Fujifilm points to 400TB tape cartridge on the horizon

Fujifilm reckons it can build a 400TB tape cartridge using Strontium Ferrite (SrFe) media. This is 33 times larger than the current LTO-8 cartridge and takes us out four more LTO generations to 2028 and beyond

We were briefed by Fujifilm on a recent IT Press Tour. Fujifilm is one of just two manufacturers of tape media – Sony is the other – and LTO is the dominant magnetic tape format. Tape is the preferred medium for archive storage – disk costs too much. But data keeps growing. Hence the need for capacity increases.

In 2017, IBM and Sony demoed areal density of 201Gb/in² and 246,200 tracks per inch. This means 330TB tape cartridges are theoretically possible – today’s LTO-8 tapes hold 12TB.

Current magnetic tapes are coated with Barium Ferrite (BaFe) and each LTO generation uses smaller particles formed into narrower data tracks. That results in more capacity per tape reel inside the cartridge. But if BaFe particles get too small a tape drive’s read/write head can no longer reliably read the bit values [magnetic polarity] on the tape. The signal to noise ratio is insufficient.

Step forward, Fujifilm which sees Strontium Ferrite (SrFe) media achieving around 224Gbit/in² area density and 400TB capacity. It says “the majority of the magnetic properties of SrFe are superior to those of BaFe, which will enable us to reach a higher level of performance whilst further reducing the size of the particles.”

If we look at a table of LTO tape generations we see we’re currently on gen 8 (LTO-8) with 96TB raw capacity cartridges. Successive LTO generations  generally double capacity. Stream forward to LTO-12 and we have 192TB cartridges.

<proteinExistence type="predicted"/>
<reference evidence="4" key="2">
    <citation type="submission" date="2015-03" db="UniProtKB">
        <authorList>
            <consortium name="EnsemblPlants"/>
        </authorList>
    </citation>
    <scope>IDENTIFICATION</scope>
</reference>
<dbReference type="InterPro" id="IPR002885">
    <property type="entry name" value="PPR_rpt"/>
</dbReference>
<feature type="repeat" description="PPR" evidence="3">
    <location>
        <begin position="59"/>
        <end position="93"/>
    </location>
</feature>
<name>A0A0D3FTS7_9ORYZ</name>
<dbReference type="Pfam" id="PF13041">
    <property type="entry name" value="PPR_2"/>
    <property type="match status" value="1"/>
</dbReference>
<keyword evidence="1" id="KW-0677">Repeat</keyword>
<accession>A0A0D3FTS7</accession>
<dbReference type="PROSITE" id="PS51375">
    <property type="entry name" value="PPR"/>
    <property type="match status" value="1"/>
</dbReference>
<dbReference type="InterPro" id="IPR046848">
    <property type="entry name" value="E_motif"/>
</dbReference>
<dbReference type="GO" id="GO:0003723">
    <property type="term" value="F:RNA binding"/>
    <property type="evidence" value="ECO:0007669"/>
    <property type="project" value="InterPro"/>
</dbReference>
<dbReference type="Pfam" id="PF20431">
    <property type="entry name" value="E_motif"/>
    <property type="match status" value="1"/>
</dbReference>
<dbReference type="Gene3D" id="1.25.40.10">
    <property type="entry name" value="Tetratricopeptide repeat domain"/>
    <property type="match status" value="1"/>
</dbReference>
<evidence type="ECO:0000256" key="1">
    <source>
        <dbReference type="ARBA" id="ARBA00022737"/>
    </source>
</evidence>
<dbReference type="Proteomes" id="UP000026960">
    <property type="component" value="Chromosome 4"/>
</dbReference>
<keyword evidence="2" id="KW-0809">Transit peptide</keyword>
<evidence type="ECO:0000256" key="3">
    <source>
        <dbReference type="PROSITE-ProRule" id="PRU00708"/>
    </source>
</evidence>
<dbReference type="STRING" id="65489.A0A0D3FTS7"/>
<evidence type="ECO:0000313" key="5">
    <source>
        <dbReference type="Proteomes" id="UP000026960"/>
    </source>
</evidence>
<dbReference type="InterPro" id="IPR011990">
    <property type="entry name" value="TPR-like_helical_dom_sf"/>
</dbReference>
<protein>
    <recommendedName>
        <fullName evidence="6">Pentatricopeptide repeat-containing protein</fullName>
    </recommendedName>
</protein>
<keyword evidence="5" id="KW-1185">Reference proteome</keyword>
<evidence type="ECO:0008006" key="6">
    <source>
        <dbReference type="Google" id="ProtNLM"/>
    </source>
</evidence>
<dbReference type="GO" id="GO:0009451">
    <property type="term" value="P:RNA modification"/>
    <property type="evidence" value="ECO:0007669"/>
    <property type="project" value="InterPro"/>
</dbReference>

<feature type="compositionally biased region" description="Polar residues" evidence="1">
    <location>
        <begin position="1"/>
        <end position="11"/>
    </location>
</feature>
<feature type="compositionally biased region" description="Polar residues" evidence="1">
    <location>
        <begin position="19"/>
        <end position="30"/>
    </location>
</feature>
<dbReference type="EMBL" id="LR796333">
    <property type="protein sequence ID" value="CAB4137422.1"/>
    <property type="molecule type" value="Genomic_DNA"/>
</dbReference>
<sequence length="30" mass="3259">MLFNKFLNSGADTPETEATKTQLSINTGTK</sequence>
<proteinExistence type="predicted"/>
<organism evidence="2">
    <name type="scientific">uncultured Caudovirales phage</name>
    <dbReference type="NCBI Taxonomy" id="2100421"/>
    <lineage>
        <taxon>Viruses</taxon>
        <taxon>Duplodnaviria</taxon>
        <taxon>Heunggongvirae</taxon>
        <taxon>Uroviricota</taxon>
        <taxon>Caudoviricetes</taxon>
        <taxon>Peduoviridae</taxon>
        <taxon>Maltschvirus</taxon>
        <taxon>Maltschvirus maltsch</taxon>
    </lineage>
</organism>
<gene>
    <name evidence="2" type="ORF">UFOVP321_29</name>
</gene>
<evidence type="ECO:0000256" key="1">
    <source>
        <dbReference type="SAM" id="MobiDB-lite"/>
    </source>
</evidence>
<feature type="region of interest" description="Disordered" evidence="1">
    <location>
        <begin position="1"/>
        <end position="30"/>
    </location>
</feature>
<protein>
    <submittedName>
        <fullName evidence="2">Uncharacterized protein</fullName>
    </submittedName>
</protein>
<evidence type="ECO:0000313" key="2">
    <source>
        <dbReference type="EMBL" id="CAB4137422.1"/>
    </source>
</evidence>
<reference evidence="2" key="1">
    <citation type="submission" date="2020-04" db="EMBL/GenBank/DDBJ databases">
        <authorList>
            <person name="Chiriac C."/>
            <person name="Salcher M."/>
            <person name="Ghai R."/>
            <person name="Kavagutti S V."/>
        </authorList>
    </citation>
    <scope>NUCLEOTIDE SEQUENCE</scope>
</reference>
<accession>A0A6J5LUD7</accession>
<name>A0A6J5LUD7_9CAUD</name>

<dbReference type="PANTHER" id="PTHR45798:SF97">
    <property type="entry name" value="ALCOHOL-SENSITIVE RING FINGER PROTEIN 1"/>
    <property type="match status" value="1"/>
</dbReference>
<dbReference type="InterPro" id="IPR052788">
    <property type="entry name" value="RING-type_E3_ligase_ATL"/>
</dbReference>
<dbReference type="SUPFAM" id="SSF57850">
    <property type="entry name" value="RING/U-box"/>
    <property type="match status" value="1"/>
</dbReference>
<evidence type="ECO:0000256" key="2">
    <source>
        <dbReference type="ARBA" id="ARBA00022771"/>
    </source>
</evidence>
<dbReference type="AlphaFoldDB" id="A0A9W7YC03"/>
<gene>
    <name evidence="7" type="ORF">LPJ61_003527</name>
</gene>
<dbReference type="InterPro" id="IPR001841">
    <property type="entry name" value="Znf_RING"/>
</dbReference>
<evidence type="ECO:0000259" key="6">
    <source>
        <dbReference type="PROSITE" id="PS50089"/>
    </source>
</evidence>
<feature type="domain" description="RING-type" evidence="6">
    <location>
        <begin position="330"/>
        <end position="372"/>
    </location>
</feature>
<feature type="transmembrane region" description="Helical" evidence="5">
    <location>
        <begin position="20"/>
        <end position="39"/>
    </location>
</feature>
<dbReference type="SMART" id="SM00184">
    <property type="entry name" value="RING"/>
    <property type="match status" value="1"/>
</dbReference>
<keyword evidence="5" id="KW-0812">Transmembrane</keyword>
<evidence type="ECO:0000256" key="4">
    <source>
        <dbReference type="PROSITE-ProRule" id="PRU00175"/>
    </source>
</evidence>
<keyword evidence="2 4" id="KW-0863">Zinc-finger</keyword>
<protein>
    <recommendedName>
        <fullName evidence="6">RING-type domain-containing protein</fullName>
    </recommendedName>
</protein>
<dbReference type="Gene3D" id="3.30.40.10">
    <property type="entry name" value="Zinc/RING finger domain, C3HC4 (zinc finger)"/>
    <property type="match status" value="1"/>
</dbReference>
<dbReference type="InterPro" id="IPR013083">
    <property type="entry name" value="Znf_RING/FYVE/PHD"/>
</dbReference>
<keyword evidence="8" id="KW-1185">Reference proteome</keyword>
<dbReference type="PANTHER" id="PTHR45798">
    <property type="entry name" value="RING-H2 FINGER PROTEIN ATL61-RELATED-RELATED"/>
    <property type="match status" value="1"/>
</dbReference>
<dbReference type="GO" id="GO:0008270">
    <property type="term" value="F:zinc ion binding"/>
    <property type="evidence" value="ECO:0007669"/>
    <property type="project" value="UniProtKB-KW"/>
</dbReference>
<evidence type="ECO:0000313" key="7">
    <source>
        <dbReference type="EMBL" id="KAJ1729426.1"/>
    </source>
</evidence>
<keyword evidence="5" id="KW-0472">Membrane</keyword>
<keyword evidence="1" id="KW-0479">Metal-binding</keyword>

LTO tape generations to LTO-12. Blocks & Files has envisaged possible LTO-13 and LTO-14 generations.

Fujifilm expects SrFe media to be used in LTO-11 and LTO-12 tape.

The LTO generation gap

Every so often the LTO consortium announces a roadmap extension. The LTO-7 and LTO-8 formats were announced in 2010. In 2014, when LTO-6 was shipping, the consortium announced LTO generations 9 and 10. The Register envisaged an LTO-11 in 2015 and the actual LTO-11 and LTO-12 generations were announced in October 2017.

Blocks & Files expects the LTO consortium, by the end of 2021, to extend its roadmap beyond LTO-12, based on this roadmap extension history. Continuing the capacity doubling per generation progression we have seen so far, so a potential LTO-13 would have 384TB capacity.

A suggested LTO-14 would have 768TB capacity, beyond Fujifilm’s 400TB SrFE media cartridge. If we care to project further, an LTO-15 would have a 1.53PB capacity.

Blocks & Files thinks Fujifilm may need a post-Strontium Ferrite technology one generation past LTO-13.

When will that be? Assume two years to three years; say 2.5 years between LTO generations with LTO-8 shipping in 2019. We’ll see LTO-12 in 2030 and LTO-13, if it happens, in 2032/33.

Areal density headroom

How far can tape areal density improvements go?

We will use HDDs as a reference point, since that technology also stores magnetised bits in a recording medium layer deposited on a substrate; a platter in contrast to a tape ribbon.

Maximum HDD areal density is in the 700 Gbits/in² or greater area, with some drives having far higher areal density. A Seagate Skyhawk AI disk achieving 867 Gbits/in². Toshiba’s 2.5-inch MQ01 stores data at a higher density still; 1.787 Tbits/in². Put another way, HDD bits are a lot smaller than tape bits.

This implies tape media areal density improvements have a lot of headroom before they reach the current state of play in disk recording media material. 

The actual read-write head technology is roughly equivalent between disk and tape. Since disk read/write heads can read and write such small bits then, in theory, tape read and write heads could do the same. So, we can keep on throwing more and more old data at tape archives and the technology will keep up.